Polygamy is a controversial subject. My grandmother would tell me about Mary Ann’s life as a polygamist’s wife and suffice it to say it was difficult. The stories of this life (please remember that the Mormon Church ceased practicing polygamy in 1890) captivated me as I thought about what it must have been like to have been so young and married.

But this isn’t a story about polygamy. That’s an article for another time. This is the story of a woman who was just an everyday ancestor. Just like most of your female ancestors, Mary Ann was an everyday person; some would label her “just a housewife.” But she left a great paper trail.

That paper trail starts with the obvious records: marriage records, a death certificate, and birth certificates for children. Like many women, Mary Ann’s work for her church was important, and so her name is found in church histories and records of the Church of Jesus Christ of Latter-day Saints’ female auxiliary, the Relief Society.

But here’s the great thing about living in the modern age of Genealogy 2.0. Digitized genealogy records are always being added online. This means continued, reasonably exhaustive Internet searching is crucial in order to find the latest information available about your ancestor.

One of the family stories I had heard was that during World War II, Mary Ann appeared in newspaper articles touting the large number of descendants she had serving in the war. A biography compiled by her great-grandson Herbert A. Hancock describes newspaper articles that appeared nationwide reporting on her 5 grandsons and 17 great-grandsons serving in the war (later the number of her descendants serving in the military would grow to a total of 25). These newspaper articles about her family’s patriotism started appearing around the celebration of her 90th birthday and were picked up by a number of newspapers nationwide proclaiming her family’s “great contribution to the cause of freedom.”(Legacy of Faith, compiled by Herbert A. Hancock, pg. 364.)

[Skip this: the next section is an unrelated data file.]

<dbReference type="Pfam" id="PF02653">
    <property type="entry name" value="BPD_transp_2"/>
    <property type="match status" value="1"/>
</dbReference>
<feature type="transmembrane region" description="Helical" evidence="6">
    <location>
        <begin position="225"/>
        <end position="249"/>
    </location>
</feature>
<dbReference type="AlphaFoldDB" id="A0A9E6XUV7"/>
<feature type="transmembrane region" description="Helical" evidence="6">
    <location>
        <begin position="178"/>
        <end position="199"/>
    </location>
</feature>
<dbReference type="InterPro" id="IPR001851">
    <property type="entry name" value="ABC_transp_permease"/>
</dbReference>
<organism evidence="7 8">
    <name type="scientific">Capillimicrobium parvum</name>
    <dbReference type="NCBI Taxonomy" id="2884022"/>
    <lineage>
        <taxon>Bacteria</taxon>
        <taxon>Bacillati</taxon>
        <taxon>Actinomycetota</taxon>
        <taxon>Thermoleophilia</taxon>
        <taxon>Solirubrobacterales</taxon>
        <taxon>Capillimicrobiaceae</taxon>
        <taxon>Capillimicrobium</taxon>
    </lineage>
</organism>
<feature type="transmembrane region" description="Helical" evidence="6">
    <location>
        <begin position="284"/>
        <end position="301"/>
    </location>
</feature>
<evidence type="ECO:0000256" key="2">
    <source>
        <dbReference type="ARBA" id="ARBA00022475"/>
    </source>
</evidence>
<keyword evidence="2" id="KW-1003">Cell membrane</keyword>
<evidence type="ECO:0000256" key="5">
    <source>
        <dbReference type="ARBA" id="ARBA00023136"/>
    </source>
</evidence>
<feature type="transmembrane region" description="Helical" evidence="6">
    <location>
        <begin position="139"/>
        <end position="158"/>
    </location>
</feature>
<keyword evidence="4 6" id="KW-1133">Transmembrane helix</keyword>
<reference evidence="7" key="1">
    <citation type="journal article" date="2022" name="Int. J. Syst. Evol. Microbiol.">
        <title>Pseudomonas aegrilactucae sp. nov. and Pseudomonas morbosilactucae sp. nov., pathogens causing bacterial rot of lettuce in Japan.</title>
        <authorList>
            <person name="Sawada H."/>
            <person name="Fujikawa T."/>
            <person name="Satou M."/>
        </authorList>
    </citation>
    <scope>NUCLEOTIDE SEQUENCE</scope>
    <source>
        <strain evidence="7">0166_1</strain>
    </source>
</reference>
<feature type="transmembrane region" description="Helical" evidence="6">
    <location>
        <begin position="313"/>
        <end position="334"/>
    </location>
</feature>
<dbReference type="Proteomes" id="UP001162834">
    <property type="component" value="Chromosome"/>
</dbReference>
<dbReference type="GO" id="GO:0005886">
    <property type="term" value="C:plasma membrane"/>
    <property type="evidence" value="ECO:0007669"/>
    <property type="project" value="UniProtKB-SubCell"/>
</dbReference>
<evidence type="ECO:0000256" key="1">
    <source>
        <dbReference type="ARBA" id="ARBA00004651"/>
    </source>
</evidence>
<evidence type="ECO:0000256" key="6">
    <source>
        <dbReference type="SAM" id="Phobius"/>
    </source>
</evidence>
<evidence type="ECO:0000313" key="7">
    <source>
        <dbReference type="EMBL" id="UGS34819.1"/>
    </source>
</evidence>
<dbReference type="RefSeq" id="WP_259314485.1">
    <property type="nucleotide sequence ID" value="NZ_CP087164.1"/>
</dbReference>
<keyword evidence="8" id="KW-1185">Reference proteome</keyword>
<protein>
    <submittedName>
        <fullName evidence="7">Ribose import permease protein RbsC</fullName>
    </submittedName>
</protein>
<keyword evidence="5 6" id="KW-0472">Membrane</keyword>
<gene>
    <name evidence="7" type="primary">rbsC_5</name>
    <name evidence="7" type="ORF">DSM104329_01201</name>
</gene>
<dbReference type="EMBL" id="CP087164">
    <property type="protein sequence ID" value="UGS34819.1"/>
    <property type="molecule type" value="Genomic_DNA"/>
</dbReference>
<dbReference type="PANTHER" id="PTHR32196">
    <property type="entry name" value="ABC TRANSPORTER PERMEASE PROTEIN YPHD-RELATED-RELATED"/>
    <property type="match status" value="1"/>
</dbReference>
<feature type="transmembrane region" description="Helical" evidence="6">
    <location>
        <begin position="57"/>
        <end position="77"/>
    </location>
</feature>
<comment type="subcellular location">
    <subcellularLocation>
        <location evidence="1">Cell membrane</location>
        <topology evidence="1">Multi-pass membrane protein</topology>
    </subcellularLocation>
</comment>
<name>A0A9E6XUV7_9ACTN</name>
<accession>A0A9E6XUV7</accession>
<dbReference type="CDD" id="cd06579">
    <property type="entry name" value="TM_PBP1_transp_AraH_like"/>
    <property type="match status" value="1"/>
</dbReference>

I was always curious about these old newspaper articles. Prior to digitized newspapers being made available online, it was very difficult to find them. However, a search today on GenealogyBank shows some of these articles, one of which appeared in a newspaper not too far from where I, her great-great granddaughter, live.

Nonagenarian 'Ancestor," San Diego Union newspaper article 4 June 1944

San Diego Union (San Diego, California), 4 June 1944, page 31

Sometimes it’s the human interest stories that get our seemingly everyday ancestor written up in the newspaper. GenealogyBank’s search engine allows us to search for ancestors whether they are mentioned in a hometown newspaper or in several papers around the country. These articles are something I would miss if I limited my search to where Mary Ann lived in Arizona. Her life is a great reminder that ordinary people, including housewives, had stories written about them and that these stories can provide us wonderfully rich information about our families.

Not too bad for a woman who was “just a housewife.”